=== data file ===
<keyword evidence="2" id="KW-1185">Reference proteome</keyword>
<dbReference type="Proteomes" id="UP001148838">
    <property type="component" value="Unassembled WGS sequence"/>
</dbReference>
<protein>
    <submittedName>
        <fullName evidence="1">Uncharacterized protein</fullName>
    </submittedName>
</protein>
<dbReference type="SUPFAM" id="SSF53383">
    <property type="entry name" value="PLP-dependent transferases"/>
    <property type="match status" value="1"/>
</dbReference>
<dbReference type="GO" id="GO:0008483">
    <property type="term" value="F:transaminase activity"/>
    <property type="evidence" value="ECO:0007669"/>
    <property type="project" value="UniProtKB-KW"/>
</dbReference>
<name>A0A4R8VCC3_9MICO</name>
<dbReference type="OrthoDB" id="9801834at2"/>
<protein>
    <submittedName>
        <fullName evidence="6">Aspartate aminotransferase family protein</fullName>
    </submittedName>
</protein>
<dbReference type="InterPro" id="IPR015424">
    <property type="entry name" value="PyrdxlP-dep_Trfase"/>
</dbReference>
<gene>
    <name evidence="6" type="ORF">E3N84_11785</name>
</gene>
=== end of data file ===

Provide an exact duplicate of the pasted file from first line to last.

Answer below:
<keyword evidence="2" id="KW-1185">Reference proteome</keyword>
<dbReference type="Proteomes" id="UP001148838">
    <property type="component" value="Unassembled WGS sequence"/>
</dbReference>
<protein>
    <submittedName>
        <fullName evidence="1">Uncharacterized protein</fullName>
    </submittedName>
</protein>
<dbReference type="SUPFAM" id="SSF53383">
    <property type="entry name" value="PLP-dependent transferases"/>
    <property type="match status" value="1"/>
</dbReference>
<dbReference type="GO" id="GO:0008483">
    <property type="term" value="F:transaminase activity"/>
    <property type="evidence" value="ECO:0007669"/>
    <property type="project" value="UniProtKB-KW"/>
</dbReference>
<name>A0A4R8VCC3_9MICO</name>
<dbReference type="OrthoDB" id="9801834at2"/>
<protein>
    <submittedName>
        <fullName evidence="6">Aspartate aminotransferase family protein</fullName>
    </submittedName>
</protein>
<dbReference type="InterPro" id="IPR015424">
    <property type="entry name" value="PyrdxlP-dep_Trfase"/>
</dbReference>
<gene>
    <name evidence="6" type="ORF">E3N84_11785</name>
</gene>